George Lindsay Malcolm Leckie

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Captain (retired) George Lindsay Malcolm Leckie, (11 February, 1851 – 21 January, 1928) served in the Royal Navy.

Life & Career

On 4 January, 1873, he was awarded the Royal Humane Society Bronze Medal.

Leckie was promoted to the rank of Lieutenant on 8 October, 1874.

On 1 April, 1880, a Court of Inquiry found that Leckie was not unfit for duty through drink on 27 February. Nonetheless on 12 April, he was told that he did not appear temperate and that his wine account was "discreditable."

Leckie was promoted to the rank of Commander on 31 December, 1889. On 28 January, 1890, he sent word that he was heading home in Crocodile, having suffered a slight stroke of paralysis. He arrived at home on 7 February.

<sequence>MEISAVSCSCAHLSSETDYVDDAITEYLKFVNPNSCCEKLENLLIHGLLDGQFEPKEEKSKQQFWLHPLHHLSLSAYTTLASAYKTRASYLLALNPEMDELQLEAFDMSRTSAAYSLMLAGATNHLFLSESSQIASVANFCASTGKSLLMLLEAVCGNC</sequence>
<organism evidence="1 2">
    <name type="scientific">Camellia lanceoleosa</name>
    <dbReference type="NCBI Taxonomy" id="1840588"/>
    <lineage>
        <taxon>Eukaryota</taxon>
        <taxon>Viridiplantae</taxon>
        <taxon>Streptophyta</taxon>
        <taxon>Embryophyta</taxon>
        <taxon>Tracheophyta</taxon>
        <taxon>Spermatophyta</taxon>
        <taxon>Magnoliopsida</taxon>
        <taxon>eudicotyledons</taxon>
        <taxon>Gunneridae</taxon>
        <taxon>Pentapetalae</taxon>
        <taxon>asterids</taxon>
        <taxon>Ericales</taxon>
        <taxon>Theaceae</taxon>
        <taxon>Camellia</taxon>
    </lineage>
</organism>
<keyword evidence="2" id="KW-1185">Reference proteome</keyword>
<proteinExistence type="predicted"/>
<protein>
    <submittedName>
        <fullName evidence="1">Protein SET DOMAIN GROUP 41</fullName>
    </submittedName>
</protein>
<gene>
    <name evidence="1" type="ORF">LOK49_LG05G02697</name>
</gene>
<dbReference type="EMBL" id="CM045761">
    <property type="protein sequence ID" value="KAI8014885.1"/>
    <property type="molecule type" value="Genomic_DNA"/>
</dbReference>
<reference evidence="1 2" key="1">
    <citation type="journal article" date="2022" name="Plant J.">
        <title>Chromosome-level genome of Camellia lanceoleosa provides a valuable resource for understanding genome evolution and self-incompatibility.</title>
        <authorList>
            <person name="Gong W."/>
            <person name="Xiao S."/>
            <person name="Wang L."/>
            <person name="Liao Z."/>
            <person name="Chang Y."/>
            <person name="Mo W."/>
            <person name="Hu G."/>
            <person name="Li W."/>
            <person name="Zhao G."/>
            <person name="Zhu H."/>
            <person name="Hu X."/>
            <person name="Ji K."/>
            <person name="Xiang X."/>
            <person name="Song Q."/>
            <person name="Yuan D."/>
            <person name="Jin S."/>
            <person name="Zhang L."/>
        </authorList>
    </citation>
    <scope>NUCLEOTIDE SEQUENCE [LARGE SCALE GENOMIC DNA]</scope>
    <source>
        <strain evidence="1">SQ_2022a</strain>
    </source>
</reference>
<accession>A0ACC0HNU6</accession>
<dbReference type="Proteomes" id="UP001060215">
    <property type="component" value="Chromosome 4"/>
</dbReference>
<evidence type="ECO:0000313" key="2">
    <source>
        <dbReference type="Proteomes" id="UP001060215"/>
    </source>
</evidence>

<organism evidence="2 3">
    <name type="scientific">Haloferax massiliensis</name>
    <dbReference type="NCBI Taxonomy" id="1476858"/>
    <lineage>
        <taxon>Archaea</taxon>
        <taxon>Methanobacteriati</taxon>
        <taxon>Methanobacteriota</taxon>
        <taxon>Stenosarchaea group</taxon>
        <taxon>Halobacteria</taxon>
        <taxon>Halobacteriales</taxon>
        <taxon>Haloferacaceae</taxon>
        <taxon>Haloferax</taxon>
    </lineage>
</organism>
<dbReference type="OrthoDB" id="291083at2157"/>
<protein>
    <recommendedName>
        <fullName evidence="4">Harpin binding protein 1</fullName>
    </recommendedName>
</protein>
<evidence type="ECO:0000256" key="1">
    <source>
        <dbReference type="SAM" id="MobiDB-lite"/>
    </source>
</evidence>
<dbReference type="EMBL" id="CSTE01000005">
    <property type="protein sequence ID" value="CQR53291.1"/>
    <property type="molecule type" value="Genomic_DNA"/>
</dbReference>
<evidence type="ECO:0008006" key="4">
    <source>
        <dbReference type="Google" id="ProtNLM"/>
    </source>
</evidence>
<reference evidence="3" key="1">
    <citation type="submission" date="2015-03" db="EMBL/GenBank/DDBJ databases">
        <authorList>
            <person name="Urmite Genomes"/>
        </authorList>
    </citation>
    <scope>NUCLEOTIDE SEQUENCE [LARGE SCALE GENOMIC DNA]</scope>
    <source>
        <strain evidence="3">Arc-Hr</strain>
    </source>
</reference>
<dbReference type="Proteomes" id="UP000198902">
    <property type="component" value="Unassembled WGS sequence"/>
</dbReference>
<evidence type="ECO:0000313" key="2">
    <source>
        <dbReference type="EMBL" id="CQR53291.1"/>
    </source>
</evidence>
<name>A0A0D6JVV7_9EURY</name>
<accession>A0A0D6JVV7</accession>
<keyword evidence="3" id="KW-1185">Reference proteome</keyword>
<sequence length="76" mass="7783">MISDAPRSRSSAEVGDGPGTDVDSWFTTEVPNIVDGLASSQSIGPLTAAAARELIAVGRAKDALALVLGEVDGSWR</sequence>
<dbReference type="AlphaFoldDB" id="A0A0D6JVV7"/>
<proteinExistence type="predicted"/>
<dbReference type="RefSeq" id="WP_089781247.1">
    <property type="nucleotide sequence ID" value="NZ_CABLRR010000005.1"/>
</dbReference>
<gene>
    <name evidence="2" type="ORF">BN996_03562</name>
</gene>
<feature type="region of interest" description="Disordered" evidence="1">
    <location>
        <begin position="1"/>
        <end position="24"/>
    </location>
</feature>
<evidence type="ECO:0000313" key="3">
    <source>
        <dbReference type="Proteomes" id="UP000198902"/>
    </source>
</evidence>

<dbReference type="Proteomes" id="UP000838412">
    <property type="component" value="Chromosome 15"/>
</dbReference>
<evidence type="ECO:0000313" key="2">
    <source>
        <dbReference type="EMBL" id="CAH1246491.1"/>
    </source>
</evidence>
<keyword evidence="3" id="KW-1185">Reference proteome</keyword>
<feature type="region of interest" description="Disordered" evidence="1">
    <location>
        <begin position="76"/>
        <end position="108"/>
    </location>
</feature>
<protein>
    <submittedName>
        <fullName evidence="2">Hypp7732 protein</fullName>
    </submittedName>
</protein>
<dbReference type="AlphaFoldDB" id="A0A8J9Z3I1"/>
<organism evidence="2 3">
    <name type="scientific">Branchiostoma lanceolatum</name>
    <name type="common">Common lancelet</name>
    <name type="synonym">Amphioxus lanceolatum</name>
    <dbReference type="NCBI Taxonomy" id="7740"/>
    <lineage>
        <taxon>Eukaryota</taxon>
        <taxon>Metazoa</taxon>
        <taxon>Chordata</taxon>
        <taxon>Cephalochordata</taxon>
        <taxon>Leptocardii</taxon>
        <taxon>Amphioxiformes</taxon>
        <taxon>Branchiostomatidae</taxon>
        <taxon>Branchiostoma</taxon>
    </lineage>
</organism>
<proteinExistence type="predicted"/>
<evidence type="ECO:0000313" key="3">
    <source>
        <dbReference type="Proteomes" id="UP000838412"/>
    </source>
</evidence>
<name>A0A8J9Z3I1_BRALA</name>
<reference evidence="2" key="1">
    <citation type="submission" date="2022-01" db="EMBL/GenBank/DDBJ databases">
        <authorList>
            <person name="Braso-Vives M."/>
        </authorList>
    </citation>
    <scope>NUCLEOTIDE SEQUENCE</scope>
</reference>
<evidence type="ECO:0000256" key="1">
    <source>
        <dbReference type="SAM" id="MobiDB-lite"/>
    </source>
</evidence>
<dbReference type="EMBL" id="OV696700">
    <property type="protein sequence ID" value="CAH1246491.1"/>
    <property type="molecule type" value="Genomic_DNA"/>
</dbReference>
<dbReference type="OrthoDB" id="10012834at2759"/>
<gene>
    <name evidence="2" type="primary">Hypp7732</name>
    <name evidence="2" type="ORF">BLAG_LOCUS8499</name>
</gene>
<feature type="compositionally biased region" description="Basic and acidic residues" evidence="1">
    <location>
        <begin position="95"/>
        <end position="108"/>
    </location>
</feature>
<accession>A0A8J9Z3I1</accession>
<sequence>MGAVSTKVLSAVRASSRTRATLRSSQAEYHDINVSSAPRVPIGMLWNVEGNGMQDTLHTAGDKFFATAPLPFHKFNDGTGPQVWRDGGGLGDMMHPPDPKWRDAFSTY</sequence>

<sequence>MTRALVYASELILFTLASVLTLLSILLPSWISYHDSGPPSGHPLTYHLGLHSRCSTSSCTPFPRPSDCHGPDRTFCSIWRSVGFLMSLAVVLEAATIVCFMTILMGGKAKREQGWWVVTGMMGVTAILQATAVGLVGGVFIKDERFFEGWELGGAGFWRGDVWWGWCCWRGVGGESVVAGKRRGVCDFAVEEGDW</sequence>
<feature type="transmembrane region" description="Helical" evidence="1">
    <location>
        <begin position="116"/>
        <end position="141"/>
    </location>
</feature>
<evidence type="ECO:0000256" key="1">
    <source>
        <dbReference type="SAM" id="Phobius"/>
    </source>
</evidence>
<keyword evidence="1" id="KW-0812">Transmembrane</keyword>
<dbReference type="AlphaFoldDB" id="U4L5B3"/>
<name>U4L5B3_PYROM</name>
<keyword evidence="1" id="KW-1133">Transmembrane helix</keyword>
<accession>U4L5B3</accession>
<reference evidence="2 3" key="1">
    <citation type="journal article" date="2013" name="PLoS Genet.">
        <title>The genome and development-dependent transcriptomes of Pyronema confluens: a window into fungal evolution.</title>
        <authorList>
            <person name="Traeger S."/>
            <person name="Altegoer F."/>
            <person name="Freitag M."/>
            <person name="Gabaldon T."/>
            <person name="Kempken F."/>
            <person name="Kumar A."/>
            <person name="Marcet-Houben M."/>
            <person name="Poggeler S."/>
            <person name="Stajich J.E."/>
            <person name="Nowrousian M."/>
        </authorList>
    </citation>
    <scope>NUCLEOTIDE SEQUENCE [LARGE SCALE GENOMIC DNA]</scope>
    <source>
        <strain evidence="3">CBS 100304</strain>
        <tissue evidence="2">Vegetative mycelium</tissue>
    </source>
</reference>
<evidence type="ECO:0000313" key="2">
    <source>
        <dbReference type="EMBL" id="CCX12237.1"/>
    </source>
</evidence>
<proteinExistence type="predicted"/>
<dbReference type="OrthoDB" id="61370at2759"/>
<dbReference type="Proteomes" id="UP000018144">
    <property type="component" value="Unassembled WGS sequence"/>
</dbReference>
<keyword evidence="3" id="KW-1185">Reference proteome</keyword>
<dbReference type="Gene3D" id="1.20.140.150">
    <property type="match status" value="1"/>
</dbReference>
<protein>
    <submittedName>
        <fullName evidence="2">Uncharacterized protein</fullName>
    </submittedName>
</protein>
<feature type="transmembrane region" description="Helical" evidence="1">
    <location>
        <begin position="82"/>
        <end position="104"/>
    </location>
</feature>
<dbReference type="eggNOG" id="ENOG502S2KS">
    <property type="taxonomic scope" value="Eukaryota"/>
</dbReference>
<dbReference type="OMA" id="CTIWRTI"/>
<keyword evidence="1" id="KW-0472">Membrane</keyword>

While in command of the screw sloop Swallow, his Lieutenant (N) Edward B. Kiddle provided some insights into Leckie's physical health in his memoirs:

Commander L, arrived from England and joined us at Zanzibar. He was an enormously fat man and joined with only the two top buttons of his white tunic buttoned (all that would button). He messed with the wardroom, being too lazy to bother about his own mess. He worried about nothing and left the officers to run the ship as they liked. Frequently he would not leave his bed to take the ship into harbour, but left me to my own devices.[1]

The Navy knew that Leckie's health was poor. On 26 May 1897 he was appointed to Melampus for service in the Coast Guard. Before two years had passed, he was inquiring about retirement. Accordingly, Leckie was placed on the Retired List at his own request with the rank of Captain on 3 May, 1899.

See Also


Naval Appointments
Preceded by
Lewis D. Sampson
Captain of H.M.S. Swallow
10 Jul, 1894[2] – 26 May, 1897
Succeeded by
Francis W. Keary


  1. Naval Memories. Memoirs in the possession of the Royal Naval Museum, Portsmouth. 1988.337.
  2. The Navy List. (March, 1896). p. 267.